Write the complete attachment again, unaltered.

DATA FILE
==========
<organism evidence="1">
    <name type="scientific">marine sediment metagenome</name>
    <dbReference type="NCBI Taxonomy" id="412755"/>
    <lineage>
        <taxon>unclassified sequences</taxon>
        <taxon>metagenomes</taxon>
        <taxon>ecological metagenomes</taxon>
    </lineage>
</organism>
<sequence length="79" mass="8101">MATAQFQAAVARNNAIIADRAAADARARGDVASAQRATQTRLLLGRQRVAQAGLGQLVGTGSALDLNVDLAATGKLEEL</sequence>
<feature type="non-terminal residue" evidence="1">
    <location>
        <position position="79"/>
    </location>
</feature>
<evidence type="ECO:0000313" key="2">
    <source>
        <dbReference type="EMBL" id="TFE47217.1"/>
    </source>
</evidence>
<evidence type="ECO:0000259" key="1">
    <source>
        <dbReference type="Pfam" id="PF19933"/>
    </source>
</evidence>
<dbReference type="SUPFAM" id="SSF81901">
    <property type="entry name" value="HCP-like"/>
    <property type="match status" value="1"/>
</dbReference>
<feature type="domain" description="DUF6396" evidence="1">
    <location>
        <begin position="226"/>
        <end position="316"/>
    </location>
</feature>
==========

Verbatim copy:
<organism evidence="1">
    <name type="scientific">marine sediment metagenome</name>
    <dbReference type="NCBI Taxonomy" id="412755"/>
    <lineage>
        <taxon>unclassified sequences</taxon>
        <taxon>metagenomes</taxon>
        <taxon>ecological metagenomes</taxon>
    </lineage>
</organism>
<sequence length="79" mass="8101">MATAQFQAAVARNNAIIADRAAADARARGDVASAQRATQTRLLLGRQRVAQAGLGQLVGTGSALDLNVDLAATGKLEEL</sequence>
<feature type="non-terminal residue" evidence="1">
    <location>
        <position position="79"/>
    </location>
</feature>
<evidence type="ECO:0000313" key="2">
    <source>
        <dbReference type="EMBL" id="TFE47217.1"/>
    </source>
</evidence>
<evidence type="ECO:0000259" key="1">
    <source>
        <dbReference type="Pfam" id="PF19933"/>
    </source>
</evidence>
<dbReference type="SUPFAM" id="SSF81901">
    <property type="entry name" value="HCP-like"/>
    <property type="match status" value="1"/>
</dbReference>
<feature type="domain" description="DUF6396" evidence="1">
    <location>
        <begin position="226"/>
        <end position="316"/>
    </location>
</feature>